GELLERMAN: I find it a little bit ironic, you know — I see in these pictures from Japan — and if they had put a little bit — if they had put a wind turbine on top of the nuclear complex there, the plant might have had power and would still be running.
LOVINS: Actually, the wind machines in the vicinity were not affected by the earthquake and tsunami, and the utilities have been calling for them to crank out every bit of juice they can to help keep the grid up. Look, here’s a quick summary of what’s going on with nuclear in the world. At the end of 2010, there were 66 nuclear units, officially listed as “under construction” worldwide.
You look a little closer, you’ll find a dozen of them have been listed as “under construction” for over 20 years, 45 of them have no official start up date, half of them are late. All 66 of them are in centrally planned power systems, not a single one of them is a free-market purchase. And since 2007, nuclear growth has added less electricity to our supply each year, then even the costliest renewable — solar power — and it will probably never catch up.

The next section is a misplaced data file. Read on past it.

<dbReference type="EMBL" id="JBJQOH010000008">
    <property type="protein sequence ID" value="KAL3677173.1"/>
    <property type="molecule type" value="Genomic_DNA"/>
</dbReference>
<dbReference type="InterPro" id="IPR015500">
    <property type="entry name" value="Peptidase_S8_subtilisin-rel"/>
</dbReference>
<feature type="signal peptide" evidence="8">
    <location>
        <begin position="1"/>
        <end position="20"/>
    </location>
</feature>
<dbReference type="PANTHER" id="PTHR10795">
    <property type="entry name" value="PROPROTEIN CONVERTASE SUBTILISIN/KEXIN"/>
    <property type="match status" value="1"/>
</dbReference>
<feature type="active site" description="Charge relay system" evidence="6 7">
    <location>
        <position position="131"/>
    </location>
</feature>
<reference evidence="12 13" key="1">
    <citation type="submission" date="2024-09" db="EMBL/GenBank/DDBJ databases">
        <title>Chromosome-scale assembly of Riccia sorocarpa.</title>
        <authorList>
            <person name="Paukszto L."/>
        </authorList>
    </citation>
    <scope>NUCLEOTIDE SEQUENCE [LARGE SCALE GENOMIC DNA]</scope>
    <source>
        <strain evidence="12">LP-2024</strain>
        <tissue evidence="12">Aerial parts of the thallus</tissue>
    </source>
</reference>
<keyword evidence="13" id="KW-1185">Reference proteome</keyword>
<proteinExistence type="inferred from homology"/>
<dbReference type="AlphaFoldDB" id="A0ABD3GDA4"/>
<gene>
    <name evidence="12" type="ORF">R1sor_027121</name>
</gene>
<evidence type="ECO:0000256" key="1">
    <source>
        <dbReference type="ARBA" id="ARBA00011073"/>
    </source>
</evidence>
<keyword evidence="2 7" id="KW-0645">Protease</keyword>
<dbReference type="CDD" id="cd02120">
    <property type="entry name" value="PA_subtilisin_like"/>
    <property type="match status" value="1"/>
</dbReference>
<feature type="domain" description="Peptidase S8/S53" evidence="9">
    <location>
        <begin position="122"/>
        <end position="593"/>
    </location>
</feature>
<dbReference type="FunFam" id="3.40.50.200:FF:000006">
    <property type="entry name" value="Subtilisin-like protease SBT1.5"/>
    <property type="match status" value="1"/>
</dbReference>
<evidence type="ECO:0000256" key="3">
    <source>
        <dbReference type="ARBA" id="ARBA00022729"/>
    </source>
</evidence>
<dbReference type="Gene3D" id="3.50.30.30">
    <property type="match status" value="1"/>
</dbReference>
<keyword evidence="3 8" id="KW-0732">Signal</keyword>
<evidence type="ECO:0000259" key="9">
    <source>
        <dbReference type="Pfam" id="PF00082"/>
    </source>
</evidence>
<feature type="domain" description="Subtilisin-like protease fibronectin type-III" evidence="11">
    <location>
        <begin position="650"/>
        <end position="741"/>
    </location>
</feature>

GELLERMAN: But they’re having rolling blackouts in Japan right now because they don’t have the nuclear power plants online.
LOVINS: Of course if you lose a lot of capacity, you can be short. And they were already a bit short. But I would actually view that as a drawback of nuclear power in two respects. First, to make it cheap, they tried to put a bunch of plants in one place, which was always a bad idea, because if something goes wrong with one plant, you can’t even get in to fix the others and keep them from developing serious problems.
Second, nuclear plants are shut down abruptly, when there’s a loss of grid connection, like in the tsunami. And the trouble with that is, it is then very hard to restart the plant. So in 2003, we had a big black out in the northeastern US, nine plants were running perfectly until the blackout and then they went to zero, and it took two weeks to get them all back up. And so they’re like an anti-peaker, they’re guaranteed unavailable when you most need them. Renewables don’t have that problem.
GELLERMAN: Amory Lovins is the chairman and chief scientist of Rocky Mountain Institute in Snowmass, Colorado. Well, Mr. Lovins, thank you so very much.
LOVINS: You’re welcome.